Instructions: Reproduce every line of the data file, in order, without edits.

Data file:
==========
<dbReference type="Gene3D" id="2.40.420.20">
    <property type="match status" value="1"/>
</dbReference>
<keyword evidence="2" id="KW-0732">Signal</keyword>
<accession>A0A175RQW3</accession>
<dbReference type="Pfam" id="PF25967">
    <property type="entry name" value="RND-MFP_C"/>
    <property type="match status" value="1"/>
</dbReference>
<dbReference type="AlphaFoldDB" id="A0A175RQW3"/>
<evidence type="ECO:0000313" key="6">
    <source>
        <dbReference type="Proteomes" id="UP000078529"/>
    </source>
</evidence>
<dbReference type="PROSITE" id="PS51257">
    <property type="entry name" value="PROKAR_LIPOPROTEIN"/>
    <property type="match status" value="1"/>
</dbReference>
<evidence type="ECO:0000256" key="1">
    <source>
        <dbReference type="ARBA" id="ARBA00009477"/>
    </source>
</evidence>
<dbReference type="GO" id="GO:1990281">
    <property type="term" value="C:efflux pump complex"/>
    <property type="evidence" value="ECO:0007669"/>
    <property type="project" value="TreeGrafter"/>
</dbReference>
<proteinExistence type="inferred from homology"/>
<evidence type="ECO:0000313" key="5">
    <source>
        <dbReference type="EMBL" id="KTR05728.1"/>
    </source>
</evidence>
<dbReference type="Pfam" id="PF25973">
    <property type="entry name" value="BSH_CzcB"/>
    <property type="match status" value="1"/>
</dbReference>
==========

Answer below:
<dbReference type="Gene3D" id="2.40.420.20">
    <property type="match status" value="1"/>
</dbReference>
<keyword evidence="2" id="KW-0732">Signal</keyword>
<accession>A0A175RQW3</accession>
<dbReference type="Pfam" id="PF25967">
    <property type="entry name" value="RND-MFP_C"/>
    <property type="match status" value="1"/>
</dbReference>
<dbReference type="AlphaFoldDB" id="A0A175RQW3"/>
<evidence type="ECO:0000313" key="6">
    <source>
        <dbReference type="Proteomes" id="UP000078529"/>
    </source>
</evidence>
<dbReference type="PROSITE" id="PS51257">
    <property type="entry name" value="PROKAR_LIPOPROTEIN"/>
    <property type="match status" value="1"/>
</dbReference>
<evidence type="ECO:0000256" key="1">
    <source>
        <dbReference type="ARBA" id="ARBA00009477"/>
    </source>
</evidence>
<dbReference type="GO" id="GO:1990281">
    <property type="term" value="C:efflux pump complex"/>
    <property type="evidence" value="ECO:0007669"/>
    <property type="project" value="TreeGrafter"/>
</dbReference>
<proteinExistence type="inferred from homology"/>
<evidence type="ECO:0000313" key="5">
    <source>
        <dbReference type="EMBL" id="KTR05728.1"/>
    </source>
</evidence>
<dbReference type="Pfam" id="PF25973">
    <property type="entry name" value="BSH_CzcB"/>
    <property type="match status" value="1"/>
</dbReference>